In vitro fertilization linked to increase risk for birth defects

October 20, 2012

In vitro fertilization (IVF) may significantly increase the risk of birth defects, particularly those of the eye, heart, reproductive organs and urinary systems, according to new research presented Saturday, Oct. 20, at the American Academy of Pediatrics (AAP) National Conference and Exhibition in New Orleans.

According to the study, despite increasing use of IVF in the United States, associations between birth defects and IVF are poorly understood. Management of birth defects comprises a large part of pediatric surgical care and demands significant .

According to the Centers for Disease Control, California has the highest rate of IVF usage in the United States. In the abstract, " Associated with Assisted Reproductive Technology: A California Statewide Analysis," researchers examined infants born in California from 2006-2007 after IVF and other treatments such as fertility-enhancing drugs or artificial insemination. Researchers examined maternal age, race, the number of times the mother had given birth, infant gender, year of birth and presence of major birth defects.

"Our findings included a significant association between the use of assisted reproductive technology, such as certain types of in vitro fertilization, and an increased risk of birth defects," said study author Lorraine Kelley-Quon, MD, a general surgery resident at UCLA Medical Center, who conducted the research at Mattel Children's Hospital UCLA.

Overall, 3,463 infants with major birth defects were identified among 4,795 infants born after IVF and 46,025 naturally conceived infants with similar maternal demographics. Birth defects were significantly increased for infants born after IVF – 9 percent versus 6.6 percent for naturally conceived infants, even after controlling for . Specifically, malformations of the eye (0.3 percent versus 0.2 percent), heart (5 percent versus 3 percent), and genitourinary system (1.5 percent versus 1 percent) were greater in IVF infants. Overall, an IVF infant's odds of birth defects were 1.25 times greater than that of a naturally conceived infant with similar maternal characteristics. Risk of birth defects after other fertility treatments such as or ovulation induction alone were not significant.

"For parents considering in vitro fertilization or other forms of , it is important that they understand and discuss with their doctor the potential risks of the procedure before making a decision," said Kelley-Quon.

Explore further: Higher risk of birth defects from assisted reproduction

Related Stories

Higher risk of birth defects from assisted reproduction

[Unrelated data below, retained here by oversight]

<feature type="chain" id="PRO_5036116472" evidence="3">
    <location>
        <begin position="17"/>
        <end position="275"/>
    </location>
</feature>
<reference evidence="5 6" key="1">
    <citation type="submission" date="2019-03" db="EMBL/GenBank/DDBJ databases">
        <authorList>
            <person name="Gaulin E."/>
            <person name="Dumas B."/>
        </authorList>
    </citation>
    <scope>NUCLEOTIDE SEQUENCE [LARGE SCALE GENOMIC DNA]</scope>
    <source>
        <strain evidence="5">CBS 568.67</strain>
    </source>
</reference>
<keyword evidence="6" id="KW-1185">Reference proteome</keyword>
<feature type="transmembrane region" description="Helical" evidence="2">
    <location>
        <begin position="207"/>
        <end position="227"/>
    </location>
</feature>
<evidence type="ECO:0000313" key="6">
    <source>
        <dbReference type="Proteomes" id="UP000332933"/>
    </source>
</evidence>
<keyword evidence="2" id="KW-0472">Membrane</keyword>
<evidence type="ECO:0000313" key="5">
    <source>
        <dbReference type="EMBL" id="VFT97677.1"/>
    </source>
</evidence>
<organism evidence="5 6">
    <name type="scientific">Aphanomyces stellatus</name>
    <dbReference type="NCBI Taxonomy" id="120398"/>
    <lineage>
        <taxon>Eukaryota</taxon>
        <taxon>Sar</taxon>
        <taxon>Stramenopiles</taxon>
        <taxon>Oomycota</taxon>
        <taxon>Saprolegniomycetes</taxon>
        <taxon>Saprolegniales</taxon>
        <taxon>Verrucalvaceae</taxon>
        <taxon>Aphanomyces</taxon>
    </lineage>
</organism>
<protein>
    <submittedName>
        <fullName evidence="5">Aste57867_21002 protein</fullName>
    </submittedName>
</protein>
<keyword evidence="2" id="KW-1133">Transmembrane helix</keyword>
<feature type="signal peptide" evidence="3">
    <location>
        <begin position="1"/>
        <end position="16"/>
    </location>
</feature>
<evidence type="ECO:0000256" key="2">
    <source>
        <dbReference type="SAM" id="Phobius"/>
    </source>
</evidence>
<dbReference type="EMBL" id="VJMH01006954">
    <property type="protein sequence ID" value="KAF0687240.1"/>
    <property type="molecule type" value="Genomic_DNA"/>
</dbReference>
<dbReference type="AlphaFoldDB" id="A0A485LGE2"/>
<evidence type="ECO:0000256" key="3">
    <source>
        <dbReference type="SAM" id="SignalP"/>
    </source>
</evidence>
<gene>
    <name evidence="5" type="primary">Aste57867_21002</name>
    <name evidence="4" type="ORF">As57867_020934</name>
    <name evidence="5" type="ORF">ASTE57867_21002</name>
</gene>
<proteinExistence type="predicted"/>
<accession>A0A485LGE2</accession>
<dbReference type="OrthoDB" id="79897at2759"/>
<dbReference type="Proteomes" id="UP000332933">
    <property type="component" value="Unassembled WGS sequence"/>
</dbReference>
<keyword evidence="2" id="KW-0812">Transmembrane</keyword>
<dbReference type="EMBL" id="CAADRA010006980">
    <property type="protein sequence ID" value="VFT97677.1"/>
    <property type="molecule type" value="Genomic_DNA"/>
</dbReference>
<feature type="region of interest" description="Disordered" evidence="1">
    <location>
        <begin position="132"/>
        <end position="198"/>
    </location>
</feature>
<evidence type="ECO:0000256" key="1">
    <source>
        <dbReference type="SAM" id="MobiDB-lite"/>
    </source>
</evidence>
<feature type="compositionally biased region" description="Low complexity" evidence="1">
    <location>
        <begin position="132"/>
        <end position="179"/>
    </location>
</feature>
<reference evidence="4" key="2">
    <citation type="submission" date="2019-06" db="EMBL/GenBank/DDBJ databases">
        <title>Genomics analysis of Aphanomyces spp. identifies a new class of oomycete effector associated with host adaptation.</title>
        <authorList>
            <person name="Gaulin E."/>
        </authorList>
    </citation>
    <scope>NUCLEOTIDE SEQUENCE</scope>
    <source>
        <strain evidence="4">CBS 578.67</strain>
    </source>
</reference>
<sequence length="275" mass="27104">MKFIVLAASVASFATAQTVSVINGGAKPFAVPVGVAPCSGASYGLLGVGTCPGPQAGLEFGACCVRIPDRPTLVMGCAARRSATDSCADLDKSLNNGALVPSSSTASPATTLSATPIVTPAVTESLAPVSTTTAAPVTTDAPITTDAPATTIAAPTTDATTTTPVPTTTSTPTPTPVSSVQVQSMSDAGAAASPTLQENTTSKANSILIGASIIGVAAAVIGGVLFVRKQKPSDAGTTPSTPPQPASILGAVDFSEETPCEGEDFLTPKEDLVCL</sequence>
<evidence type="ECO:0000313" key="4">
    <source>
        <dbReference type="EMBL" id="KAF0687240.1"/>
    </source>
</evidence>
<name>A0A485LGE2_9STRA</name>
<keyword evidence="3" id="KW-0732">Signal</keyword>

May 6, 2012
A University of Adelaide study has identified the risk of major birth defects associated with different types of assisted reproductive technology.

New study finds stronger regulations of in vitro fertilization may save lives

April 14, 2011
The number of couples struggling with infertility is on the rise, and these couples often use assisted reproductive technologies, like in vitro fertilization (IVF), to get pregnant. Although IVF can be successful, it can ...

Prenatal use of newer antiepileptic drugs not associated with increased risk of major birth defects

May 17, 2011
Use of newer-generation antiepileptic drugs, which are also prescribed for bipolar mood disorders and migraine headaches, during the first trimester of pregnancy was not associated with an increased risk of major birth defects ...

Recommended for you

Women exposed to smoke while in womb more likely to miscarry

July 13, 2017
Women exposed to cigarette smoke while in their mothers' wombs are more likely to experience miscarriage as adults, according to new research from the University of Aberdeen.

Lack of a hormone in pregnant mice linked to preeclampsia

June 30, 2017
(Medical Xpress)—A team of researchers from Singapore, the Netherlands and Turkey has isolated a hormone in pregnant mice that appears to be associated with preeclampsia—a pregnancy-related condition characterized by ...

Aspirin reduces risk of pre-eclampsia in pregnant women

June 28, 2017
Taking a low-dose aspirin before bed can reduce the risk of pre-eclampsia, which can cause premature birth and, in extreme cases, maternal and foetal death.

The biology of uterine fluid: How it informs the fetus of mom's world

June 22, 2017
A developing fetus bathes in a mixture of cellular secretions and proteins unique to its mother's uterus. Before fertilization, the pH of uterine fluid helps create a conducive environment for sperm migration, and afterward, ...

New clues in puzzle over pre-eclampsia and cholesterol regulation

June 21, 2017
Scientists studying a mystery link between the dangerous pregnancy complication pre-eclampsia and an increased risk of heart disease in later life for both mother and child have uncovered important new clues.

Are maternal hormones different when carrying a boy or a girl?

June 15, 2017
With advances in prenatal testing it's now possible to find out whether a pregnancy will result in a male or female baby as early as eight weeks' gestation.

0 comments

Please sign in to add a comment. Registration is free, and takes less than a minute. Read more

Click here to reset your password.
Sign in to get notified via email when new comments are made.